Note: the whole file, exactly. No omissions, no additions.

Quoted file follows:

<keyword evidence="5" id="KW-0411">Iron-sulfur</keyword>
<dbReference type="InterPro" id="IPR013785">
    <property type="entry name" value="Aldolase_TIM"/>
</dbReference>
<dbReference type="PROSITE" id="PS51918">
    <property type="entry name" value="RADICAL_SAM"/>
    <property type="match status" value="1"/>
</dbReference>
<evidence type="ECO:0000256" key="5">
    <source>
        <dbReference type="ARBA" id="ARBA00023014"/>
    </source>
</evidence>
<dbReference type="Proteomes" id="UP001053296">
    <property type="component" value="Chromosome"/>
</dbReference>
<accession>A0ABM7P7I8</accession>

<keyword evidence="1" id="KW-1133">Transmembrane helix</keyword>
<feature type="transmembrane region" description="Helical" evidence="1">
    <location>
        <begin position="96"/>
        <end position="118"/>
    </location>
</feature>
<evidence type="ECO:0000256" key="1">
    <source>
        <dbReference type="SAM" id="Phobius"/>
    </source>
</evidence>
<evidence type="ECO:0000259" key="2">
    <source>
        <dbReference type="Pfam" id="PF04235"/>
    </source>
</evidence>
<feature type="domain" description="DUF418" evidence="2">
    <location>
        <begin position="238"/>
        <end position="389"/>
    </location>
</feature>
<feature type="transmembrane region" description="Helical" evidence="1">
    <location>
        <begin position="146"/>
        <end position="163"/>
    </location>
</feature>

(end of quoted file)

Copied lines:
<keyword evidence="5" id="KW-0411">Iron-sulfur</keyword>
<dbReference type="InterPro" id="IPR013785">
    <property type="entry name" value="Aldolase_TIM"/>
</dbReference>
<dbReference type="PROSITE" id="PS51918">
    <property type="entry name" value="RADICAL_SAM"/>
    <property type="match status" value="1"/>
</dbReference>
<evidence type="ECO:0000256" key="5">
    <source>
        <dbReference type="ARBA" id="ARBA00023014"/>
    </source>
</evidence>
<dbReference type="Proteomes" id="UP001053296">
    <property type="component" value="Chromosome"/>
</dbReference>
<accession>A0ABM7P7I8</accession>

<keyword evidence="1" id="KW-1133">Transmembrane helix</keyword>
<feature type="transmembrane region" description="Helical" evidence="1">
    <location>
        <begin position="96"/>
        <end position="118"/>
    </location>
</feature>
<evidence type="ECO:0000256" key="1">
    <source>
        <dbReference type="SAM" id="Phobius"/>
    </source>
</evidence>
<evidence type="ECO:0000259" key="2">
    <source>
        <dbReference type="Pfam" id="PF04235"/>
    </source>
</evidence>
<feature type="domain" description="DUF418" evidence="2">
    <location>
        <begin position="238"/>
        <end position="389"/>
    </location>
</feature>
<feature type="transmembrane region" description="Helical" evidence="1">
    <location>
        <begin position="146"/>
        <end position="163"/>
    </location>
</feature>